Yorkshire Terriers, also called Yorkies, are adorably small dogs that weigh seven pounds maximum. No wonder they rank 10th as the most popular dog breeds in America. They are known for having a long, silky coat that can turn any passerby’s eyes.
Yorkshire Terriers are cute, loving, and great companions. But, they have a feisty side too. As a matter of fact, some people regard them as a big dog trap in a small dog’s body. They are not afraid of anything, even if they’re up against a big dog or animal.
Yorkshire Terrier Statistics
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|Dog Breed Group||Toy Group|
Yorkshire Terrier Ratings
|Friendly with family|
|Friendly with strangers|
|Friendly with other dogs|
History Of The Yorkshire Terrier
Yorkshire Terriers were bred in England during the Industrial Revolution to catch rats in mines. It’s believed that this breed was crossbred from different types of terriers such as Clydesdale Terrier, Paisley Terrier, and Skye Terriers.
Yorkshire Terriers are impressive ratters. However, that’s not the only purpose they have during those times. As you know, Yorkshire Terriers are small enough to be carried by hunters in their pockets, plus their bravery was that of a big dog; they’re the most convenient choice for hunting. So, aside from being sent to the mills to exterminate rats, they were also sent to wild animals’ dens to hunt – wild animals such as foxes and badgers.
For a dog this small, it’s undeniably surprising how they can pull off such a courageous job.
During the Victorian Era, things have changed in favor of the Yorkies. From being exterminators in the mills, they became desirable pets for royalty and upper classes. It was during this time that small dogs were on-trend. With the Yorkies’ size and their long, lustrous hair, there was no other dog that looked like them, and they immediately became a symbol of wealth.
However, it was only in the year 1861 that Yorkshire Terriers were presented in a bench show. They were named Broken-haired Scotch Terrier at that time. In 1865, a dog named Huddersfield Ben, the father of the modern terriers, was introduced and became popular immediately. And by the year 1870, the breed was renamed Yorkshire Terrier as it is the place where they were developed.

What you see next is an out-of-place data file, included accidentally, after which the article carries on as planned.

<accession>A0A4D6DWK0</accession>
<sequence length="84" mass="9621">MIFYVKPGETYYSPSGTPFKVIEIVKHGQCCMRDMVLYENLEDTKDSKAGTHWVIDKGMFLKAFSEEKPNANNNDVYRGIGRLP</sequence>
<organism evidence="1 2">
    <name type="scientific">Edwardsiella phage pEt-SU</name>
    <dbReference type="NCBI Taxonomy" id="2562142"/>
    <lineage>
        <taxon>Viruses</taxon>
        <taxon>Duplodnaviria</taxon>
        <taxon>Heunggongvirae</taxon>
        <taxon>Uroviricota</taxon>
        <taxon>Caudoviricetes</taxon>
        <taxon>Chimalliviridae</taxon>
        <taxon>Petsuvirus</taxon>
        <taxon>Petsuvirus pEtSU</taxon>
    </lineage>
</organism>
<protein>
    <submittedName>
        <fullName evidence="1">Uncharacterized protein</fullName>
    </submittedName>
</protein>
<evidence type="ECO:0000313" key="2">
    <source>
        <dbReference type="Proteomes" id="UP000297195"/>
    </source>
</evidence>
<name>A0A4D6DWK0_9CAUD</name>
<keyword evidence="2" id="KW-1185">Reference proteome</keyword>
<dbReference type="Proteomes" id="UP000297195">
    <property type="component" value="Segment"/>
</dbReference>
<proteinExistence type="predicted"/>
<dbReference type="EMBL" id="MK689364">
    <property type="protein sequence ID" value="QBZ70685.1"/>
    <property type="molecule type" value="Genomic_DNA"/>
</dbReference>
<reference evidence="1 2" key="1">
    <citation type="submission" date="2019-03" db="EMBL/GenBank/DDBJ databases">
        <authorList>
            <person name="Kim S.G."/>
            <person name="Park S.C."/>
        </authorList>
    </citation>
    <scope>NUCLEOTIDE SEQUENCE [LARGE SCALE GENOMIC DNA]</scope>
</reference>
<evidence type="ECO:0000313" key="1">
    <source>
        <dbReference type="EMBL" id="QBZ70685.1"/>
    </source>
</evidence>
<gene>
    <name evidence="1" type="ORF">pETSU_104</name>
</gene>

Temperament Of The Yorkshire Terrier
Yorkshire Terriers are generally affectionate, energetic, and tomboyish. Notice how there’s a balance of bravery and sweetness in there? Well, that’s mainly because Yorkies have a unique personality brought by the combination of a terrier and a toy dog – adventurous and adorable.
With their terrier side, they can be aggressive towards other animals such as dogs and cats. They also need to be active at some time of the day; however, unlike bigger dogs, they don’t require a lot of it. You can set up a few tasks for them to do to give them that sense of purpose (especially that they were bred as working dogs).
As a toy dog, they can be very great companions, especially if you’re a traveler. With their small size, owners can easily carry them inside a bag. Other than that, they are also very confident and work great as therapy dogs for timid people and those with anxiety. They can also quickly adapt well in any type of surroundings, and home situations, may it be in an apartment, a condo, or a house.
Though they can be very friendly with adults, I cannot say the same with little children, especially babies. With their aggressive nature, a Yorkshire Terrier may think of the child as a dog, too, which can be dangerous. They are also not great companions for small companions such as guinea pigs and rabbits because of their hunter background.
However, if you want a Yorkie, the only way to get around this temperament is early socialization. Meaning, if you have a kid, then it would be best to get a young puppy that can grow together with your child. The same thing with cats, Yorkshire Terriers would usually tolerate the animal if they have lived together for some time.
In other words, if you want to own a Yorkshire Terrier, you need to be able to create a balance between his two temperaments. Socialize him with different people, animals, and sights. If properly raised, they can become amiable and well-rounded dogs.
Yorkshire Terrier Care Requirements